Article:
“For heroes have the whole earth for their tomb; and in lands far from their own, where the column with its epitaph declares it, there is enshrined in every breast a record unwritten with no tablet to preserve it, except that of the heart. These take as your model and, judging happiness to be the fruit of freedom and freedom of valor, never decline the dangers of war.”
These are the words of the Athenian leader Pericles in what is called his Funeral Oration. This speech is one of the most famous in history and still has a message for soldiers and Americans on Thanksgiving Day. Pericles and Athens were in a long war against the Spartans, and he started his speech by praising the actions of their ancestors which “handed [our heritage] down in liberty through their valor.” He praised their free government, noble character, virtues, and their commitment to democracy. He recognized the hardships that the present generation faced, but then gave the people of Athens command for them to “be no less daring” than the heroes that came before and to “try to be like these men…realize that happiness lies in liberty, and liberty in valor, and do not hold back from the dangers of war.”
This is where the honor and praise come in. Many people believe that Lincoln’s speech followed the same pattern at Gettysburg. Lincoln praised the foundation of liberty established “four score and seven years ago.” He praised the people’s commitment to “a new nation, conceived in liberty and dedicated to the proposition that all men are created equal.” He acknowledged the dead at Gettysburg but said that no words can dedicate the ground where men died for freedom and concluded “that we here highly resolve that these dead shall not have died in vain.”
These speeches are moving, and use a memorial for the dead to remind the remaining people of the principles for which the dead had fought and to motivate the living to work harder in defense of their system of government. We should bask in their great words and appreciate the message today. That includes paying attention to the warning in those words as well. Immediately after the funeral oration, Thucydides described the descent of a plague on Athens. There are some natural justifications for this such as the overcrowding and potential for communicable diseases that comes with an influx of refugees. But the rhetorical strategy is even more poignant. Because Thucydides contrasts all of the high-minded rhetoric about freedom, noble character and virtue, and shows how that immediately disappeared in less than a year due to the pressures of what modern audiences would just call “real life.” He writes: “The great lawlessness that grew everywhere in the city began with this disease…[and the people] dared to do freely things they would have hidden before… And so, because they thought their lives and their property were equally ephemeral, they justified seeking quick satisfaction in easy pleasures. As for doing what had been considered noble, no one was eager to take any further pains for this, because they thought it uncertain whether they should die or not before they achieved it.”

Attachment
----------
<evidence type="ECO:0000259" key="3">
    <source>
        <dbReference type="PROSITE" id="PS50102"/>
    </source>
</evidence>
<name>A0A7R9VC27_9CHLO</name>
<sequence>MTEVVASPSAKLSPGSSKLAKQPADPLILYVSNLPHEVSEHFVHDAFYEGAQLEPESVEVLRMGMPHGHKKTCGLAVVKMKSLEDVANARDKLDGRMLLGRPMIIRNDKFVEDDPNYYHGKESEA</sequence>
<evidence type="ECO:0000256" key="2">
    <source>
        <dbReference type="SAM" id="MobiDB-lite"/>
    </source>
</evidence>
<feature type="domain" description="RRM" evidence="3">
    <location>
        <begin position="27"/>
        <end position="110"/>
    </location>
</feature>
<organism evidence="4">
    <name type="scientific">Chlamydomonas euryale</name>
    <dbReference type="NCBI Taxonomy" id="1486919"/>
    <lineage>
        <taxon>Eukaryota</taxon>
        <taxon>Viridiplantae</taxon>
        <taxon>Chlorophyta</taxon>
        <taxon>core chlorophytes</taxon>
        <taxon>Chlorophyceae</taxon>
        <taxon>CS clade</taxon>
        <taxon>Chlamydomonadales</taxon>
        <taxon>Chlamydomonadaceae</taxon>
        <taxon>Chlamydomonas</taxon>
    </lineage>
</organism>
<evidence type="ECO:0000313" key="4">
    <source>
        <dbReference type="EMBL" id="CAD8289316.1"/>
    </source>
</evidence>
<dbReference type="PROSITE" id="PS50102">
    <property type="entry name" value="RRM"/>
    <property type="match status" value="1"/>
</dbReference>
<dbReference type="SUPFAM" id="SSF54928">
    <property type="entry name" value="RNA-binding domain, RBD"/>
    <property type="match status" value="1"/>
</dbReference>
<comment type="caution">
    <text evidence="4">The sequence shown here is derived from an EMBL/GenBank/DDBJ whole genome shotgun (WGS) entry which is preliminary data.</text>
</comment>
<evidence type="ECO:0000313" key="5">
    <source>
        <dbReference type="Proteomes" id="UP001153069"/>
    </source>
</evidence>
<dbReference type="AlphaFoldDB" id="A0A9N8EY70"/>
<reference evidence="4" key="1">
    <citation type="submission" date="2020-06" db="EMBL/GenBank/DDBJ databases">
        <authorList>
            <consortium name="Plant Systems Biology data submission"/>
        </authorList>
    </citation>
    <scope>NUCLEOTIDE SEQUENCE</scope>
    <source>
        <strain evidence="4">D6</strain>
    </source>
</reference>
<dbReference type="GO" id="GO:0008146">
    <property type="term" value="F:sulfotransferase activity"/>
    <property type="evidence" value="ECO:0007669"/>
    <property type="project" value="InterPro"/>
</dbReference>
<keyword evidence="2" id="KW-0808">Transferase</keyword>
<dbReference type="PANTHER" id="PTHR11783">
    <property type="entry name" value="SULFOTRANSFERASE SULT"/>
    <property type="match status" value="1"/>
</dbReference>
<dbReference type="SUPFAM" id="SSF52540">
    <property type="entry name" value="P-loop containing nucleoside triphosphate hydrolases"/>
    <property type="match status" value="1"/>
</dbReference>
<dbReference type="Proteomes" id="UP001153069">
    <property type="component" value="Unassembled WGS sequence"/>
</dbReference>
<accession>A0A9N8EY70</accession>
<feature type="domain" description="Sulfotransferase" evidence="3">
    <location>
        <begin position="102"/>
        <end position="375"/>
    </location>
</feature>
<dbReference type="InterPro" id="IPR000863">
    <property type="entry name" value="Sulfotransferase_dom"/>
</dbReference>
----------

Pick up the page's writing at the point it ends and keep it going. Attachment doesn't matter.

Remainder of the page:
As I’ve described before, the commitment to freedom and nobility seems rather frail when we consider the average tenor of conversations on Twitter, the anger in our rhetoric, the praise for attention grabbing, shallow hot takes over reasoned assessment, and the actual violence that now seems fairly normal. A typical day online matches Thucydides description of civil war very well:
“Ill-considered boldness was counted as loyal manliness; prudent hesitation was held to be cowardice in disguise, and moderation merely the cloak of an unmanly nature. A mind that could grasp the good of the whole was considered wholly lazy. Sudden fury was accepted as part of manly valor, while plotting for one’s own security was though a reasonable excuse for delaying action. A man who started a quarrel was always to be trusted, while one who opposed him was under suspicion.”
During this Thanksgiving it is important to remember the courage and sacrifice of the Pilgrims and those that have fought and died in our wars. But it is even more important to remember their words of caution. Talking about liberty and freedom is easy, but actually producing a civil and noble society is difficult. All of our talk about brave and noble souls fighting for freedom often vanishes in a bubbling cauldron of rancor and blithe finger-pointing. So if we really understand the words and warnings of those famous speeches we might consider unfollowing Trump’s Twitter account, or at least suggesting he tone it down, turning off the TV, biting our tongues when we feel like lashing out, and perhaps actually doing something noble this Thanksgiving instead of just talking about it.